One of the activities I have been involved with the last two years is the FIRST Robotics Challenge put on by FIRST (think Dean Kamen, inventor of the Segway and Dr. Woodie Flowers, MIT professor):
A key aspect of the program is the use of mentors (people with experience, that's all of you) providing their knowledge to the students on the team. These are big robots (5 feet tall, 3 ft wide by 3 ft long, 120 pounds), with powerful motors, gears and control systems. Most are made out of aluminum and various other materials. Teams range from having CNC machines to handdrills. Robots range from full CAD drawings to seat of the pants design. All aspects of it is fun and challenging.
The build season starts on January 9th when this years game will be announced. The build season ends on February 23rd. In 6.5 weeks you go from nothing to a working robot that meets the game requirements. It is intensely satisfying and involves all of those things that draw us into machining, materials, and computers.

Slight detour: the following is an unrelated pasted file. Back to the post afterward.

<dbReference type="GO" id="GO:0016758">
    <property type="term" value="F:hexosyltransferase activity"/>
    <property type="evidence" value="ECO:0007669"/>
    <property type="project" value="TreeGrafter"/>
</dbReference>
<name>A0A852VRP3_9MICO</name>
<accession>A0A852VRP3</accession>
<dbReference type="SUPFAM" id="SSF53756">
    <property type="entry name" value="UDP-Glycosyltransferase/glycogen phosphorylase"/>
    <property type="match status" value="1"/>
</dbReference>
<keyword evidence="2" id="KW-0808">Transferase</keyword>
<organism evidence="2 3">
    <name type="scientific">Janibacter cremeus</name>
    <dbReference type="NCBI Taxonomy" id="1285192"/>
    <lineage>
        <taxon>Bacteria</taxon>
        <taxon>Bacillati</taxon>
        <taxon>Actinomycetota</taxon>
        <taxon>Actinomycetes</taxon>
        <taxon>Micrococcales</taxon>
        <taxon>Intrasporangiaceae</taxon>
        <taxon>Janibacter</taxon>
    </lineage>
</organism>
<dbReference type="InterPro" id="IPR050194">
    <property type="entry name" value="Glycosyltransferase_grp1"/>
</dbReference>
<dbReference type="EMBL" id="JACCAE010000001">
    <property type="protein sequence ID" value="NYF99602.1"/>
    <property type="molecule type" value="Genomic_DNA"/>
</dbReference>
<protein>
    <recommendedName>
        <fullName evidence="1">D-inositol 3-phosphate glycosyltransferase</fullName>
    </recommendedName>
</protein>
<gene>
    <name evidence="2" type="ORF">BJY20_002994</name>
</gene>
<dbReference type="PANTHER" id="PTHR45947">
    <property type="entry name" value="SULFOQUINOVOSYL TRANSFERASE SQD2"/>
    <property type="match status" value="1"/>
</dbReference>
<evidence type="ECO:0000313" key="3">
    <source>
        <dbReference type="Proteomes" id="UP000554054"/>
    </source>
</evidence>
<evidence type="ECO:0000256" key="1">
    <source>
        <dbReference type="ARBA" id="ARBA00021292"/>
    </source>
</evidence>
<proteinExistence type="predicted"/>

Just as in life, there are teams that are haves and teams that are have nots. You can tell pretty quickly which teams have mentors and which ones don't. Given that mentors are a major part of the program, the students aren't benefiting as much as they could if they don't have mentors.
It's not hard to mentor, you just need to get started (kickoff is January 9th).
To locate a team to mentor:
If that doesn't work, contacting one of these people who will get you connected to the right team:
I hope you consider it. You will have a lot of fun. It may even help to justify the need for that new tool for your shop because you might need to help make a part for the team.